What Is Snagging and Why Is It Important?

A snag is a defect of an item or aspect of your property once building work has finished.

‘Snagging’ is the general term used when someone (possibly a building contractor or yourself) walks around the property and spots these issues.

You don’t want to live or put up with these snags when you have paid for a good quality finish, which is why it is so essential to make time to identify them.

A snag can be cosmetic, requiring general decorating to make good, or a scratch/crack in a window, which needs replacing. More serious snags could be related to poor render or brickwork. 

Snags are usually expected to be put right within the quoted costs of a project and not added on as you would have specified a good finish. A dent in a wall is not that!

When to Begin Snagging

Most snags, by definition, will be spotted once the building work has been completed. Therefore, this is an excellent time to complete the snagging because you’ll be able to identify them all. 

If you snag piecemeal or stage by stage, you’ll end up with multiple lists and snags on top of old snags. That will quickly get confusing and irritate both you and your build team.

That being said, if you do spot a snag, there is no reason that you cannot highlight it, especially if it’s something big such as a chip in a window that could take a while to be replaced. So, some things might be worth raising sooner rather than later. Unfortunately, more significant snags tend to have a longer lead time to rectify. 

How to Snag

Start by walking around the property and split the property by rooms and areas. Write down every issue you find, no matter how small. If it is a defect, it should be rectified.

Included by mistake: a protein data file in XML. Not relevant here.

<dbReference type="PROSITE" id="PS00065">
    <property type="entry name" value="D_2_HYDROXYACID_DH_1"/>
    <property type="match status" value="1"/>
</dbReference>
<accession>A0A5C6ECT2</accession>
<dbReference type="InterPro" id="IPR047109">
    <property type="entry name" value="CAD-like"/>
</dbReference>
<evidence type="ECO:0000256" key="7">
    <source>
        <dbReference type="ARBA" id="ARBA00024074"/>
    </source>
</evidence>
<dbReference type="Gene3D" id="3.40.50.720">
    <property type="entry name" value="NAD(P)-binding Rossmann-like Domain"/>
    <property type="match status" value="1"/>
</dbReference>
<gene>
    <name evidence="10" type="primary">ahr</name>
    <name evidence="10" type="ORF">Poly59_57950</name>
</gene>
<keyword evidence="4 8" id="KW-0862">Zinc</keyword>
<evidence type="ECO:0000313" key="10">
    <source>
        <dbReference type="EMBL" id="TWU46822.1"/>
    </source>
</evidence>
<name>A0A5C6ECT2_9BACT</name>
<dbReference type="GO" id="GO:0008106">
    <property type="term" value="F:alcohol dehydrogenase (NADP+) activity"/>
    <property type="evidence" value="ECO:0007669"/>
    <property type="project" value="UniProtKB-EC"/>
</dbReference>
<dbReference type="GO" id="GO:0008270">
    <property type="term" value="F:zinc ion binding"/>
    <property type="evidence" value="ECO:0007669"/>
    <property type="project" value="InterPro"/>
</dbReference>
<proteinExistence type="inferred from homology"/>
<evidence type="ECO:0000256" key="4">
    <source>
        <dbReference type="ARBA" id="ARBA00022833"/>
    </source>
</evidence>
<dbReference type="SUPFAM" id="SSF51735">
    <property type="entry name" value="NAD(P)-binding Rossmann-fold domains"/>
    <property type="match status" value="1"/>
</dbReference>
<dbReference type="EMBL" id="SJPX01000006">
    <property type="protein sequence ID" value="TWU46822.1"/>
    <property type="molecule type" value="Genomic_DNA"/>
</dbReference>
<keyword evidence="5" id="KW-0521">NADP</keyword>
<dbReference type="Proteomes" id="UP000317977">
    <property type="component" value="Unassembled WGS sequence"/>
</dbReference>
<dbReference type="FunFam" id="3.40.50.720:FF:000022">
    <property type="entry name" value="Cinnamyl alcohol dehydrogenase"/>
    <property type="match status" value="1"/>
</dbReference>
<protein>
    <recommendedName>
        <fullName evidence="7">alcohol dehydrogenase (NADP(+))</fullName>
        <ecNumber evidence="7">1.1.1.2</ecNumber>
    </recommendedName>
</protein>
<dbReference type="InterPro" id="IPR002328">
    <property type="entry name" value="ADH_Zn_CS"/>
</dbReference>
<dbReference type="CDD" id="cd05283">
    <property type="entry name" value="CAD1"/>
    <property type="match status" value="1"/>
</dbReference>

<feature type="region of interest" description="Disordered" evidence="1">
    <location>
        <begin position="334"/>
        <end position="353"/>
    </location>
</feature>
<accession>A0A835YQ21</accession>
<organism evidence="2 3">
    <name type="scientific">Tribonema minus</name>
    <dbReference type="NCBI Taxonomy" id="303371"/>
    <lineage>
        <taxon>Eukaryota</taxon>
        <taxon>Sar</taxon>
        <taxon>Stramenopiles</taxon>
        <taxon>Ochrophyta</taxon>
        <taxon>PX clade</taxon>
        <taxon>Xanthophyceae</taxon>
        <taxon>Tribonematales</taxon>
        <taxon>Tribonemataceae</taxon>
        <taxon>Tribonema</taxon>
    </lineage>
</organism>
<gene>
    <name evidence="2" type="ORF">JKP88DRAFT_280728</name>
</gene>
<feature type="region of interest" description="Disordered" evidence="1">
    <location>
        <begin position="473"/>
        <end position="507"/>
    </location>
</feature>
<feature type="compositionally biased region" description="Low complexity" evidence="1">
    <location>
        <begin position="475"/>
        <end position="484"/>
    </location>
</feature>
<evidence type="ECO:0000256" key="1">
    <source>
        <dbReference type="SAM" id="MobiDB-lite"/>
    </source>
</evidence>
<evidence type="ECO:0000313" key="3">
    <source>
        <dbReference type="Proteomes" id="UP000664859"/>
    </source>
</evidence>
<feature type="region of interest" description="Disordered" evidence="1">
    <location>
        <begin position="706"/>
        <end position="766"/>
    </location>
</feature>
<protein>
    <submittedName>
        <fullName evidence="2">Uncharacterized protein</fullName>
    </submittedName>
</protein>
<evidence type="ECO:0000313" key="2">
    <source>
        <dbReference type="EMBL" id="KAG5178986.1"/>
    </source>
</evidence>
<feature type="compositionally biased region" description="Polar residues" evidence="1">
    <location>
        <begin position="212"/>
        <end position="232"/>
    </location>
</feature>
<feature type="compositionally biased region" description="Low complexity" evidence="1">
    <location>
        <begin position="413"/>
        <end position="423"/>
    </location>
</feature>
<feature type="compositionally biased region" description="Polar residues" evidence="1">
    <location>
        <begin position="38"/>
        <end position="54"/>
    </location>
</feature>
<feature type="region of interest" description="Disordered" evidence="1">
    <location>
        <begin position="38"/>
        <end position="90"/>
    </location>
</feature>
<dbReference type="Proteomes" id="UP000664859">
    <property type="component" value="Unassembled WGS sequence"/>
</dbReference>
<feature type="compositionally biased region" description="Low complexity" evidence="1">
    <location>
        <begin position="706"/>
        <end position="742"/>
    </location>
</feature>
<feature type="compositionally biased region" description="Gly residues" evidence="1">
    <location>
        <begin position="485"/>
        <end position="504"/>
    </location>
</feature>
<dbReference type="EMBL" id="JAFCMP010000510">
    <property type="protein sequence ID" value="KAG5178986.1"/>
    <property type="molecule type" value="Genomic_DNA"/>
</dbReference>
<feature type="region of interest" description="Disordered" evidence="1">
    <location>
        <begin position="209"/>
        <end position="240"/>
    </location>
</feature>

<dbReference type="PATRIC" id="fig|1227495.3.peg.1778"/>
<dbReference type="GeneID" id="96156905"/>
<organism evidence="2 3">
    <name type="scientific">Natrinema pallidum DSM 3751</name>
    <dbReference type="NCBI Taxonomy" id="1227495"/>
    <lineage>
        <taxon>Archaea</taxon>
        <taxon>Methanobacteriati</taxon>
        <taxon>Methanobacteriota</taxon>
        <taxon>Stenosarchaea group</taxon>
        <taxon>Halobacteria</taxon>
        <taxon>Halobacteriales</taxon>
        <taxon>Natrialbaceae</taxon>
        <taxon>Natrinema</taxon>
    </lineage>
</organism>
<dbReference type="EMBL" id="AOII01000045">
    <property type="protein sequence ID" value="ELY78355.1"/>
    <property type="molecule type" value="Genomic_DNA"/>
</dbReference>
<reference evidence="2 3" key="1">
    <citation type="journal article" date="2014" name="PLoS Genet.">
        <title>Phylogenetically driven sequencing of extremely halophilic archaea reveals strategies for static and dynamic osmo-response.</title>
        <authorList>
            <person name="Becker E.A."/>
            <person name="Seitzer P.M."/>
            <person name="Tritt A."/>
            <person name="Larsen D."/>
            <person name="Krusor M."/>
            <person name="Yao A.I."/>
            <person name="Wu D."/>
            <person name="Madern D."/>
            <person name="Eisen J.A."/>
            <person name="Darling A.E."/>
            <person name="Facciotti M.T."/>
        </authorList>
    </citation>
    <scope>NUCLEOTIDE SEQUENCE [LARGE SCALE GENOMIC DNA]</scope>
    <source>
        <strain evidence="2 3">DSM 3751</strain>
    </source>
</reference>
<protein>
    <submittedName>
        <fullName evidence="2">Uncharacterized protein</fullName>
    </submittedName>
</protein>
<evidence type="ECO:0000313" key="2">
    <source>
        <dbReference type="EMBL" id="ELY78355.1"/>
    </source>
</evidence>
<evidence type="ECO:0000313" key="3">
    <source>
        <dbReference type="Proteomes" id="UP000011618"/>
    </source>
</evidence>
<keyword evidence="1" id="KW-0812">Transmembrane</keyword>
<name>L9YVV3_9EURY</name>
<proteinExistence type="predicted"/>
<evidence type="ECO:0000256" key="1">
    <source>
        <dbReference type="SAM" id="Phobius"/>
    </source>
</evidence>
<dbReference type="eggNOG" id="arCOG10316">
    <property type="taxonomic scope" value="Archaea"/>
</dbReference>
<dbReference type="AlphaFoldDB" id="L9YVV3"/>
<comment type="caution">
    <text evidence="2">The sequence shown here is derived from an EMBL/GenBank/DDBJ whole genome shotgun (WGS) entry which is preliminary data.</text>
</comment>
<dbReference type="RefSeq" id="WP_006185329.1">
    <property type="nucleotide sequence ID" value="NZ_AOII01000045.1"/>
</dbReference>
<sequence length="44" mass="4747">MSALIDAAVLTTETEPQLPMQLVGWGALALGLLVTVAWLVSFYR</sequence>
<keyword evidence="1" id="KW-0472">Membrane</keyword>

Once you have your list, you’re going to want to put it into a functional format. A spreadsheet is usually the best way to go because you can easily split the snags by room/area, add a description, and make a note of which trade would deal with the defect. Then, share the spreadsheet with the build team or main contractor and ensure that you set a timeline for completion.

Book a visit with the build team or main contractor whereby you can check off the snags together.

To learn more about how to snag, check out our other blog which covers everything you need to know: How to Snag Check Your Property

What to Look For When Snagging

Funnily enough, there are common areas where you’ll see snags. These include:

  • Marks on walls, especially in small hallways or walkthroughs
  • Chips and marks on outer corners
  • Plug sockets (plaster not quite right/chips)
  • Plug sockets not being fitted level
  • Flooring – all areas should be down and secure (vinyl/tiles should be right up to the edge and grouting finished with no gaps)
  • Doors – all close and latch smoothly and securely, locks work, door stops are in place, any fire safety aspects are fitted and working
  • Wet areas – showers should be working, shower/bath/sink areas should be fully sealed
  • Kitchen – worktop ends should be fitted, doors open/close freely, kickboards should also be fitted

You should also check that appliances are fitted correctly, and your kitchen cupboards align properly.

And there you have it. You now know what snagging is, why it’s essential, and how to go about doing it.

Any other questions? Drop us a line.

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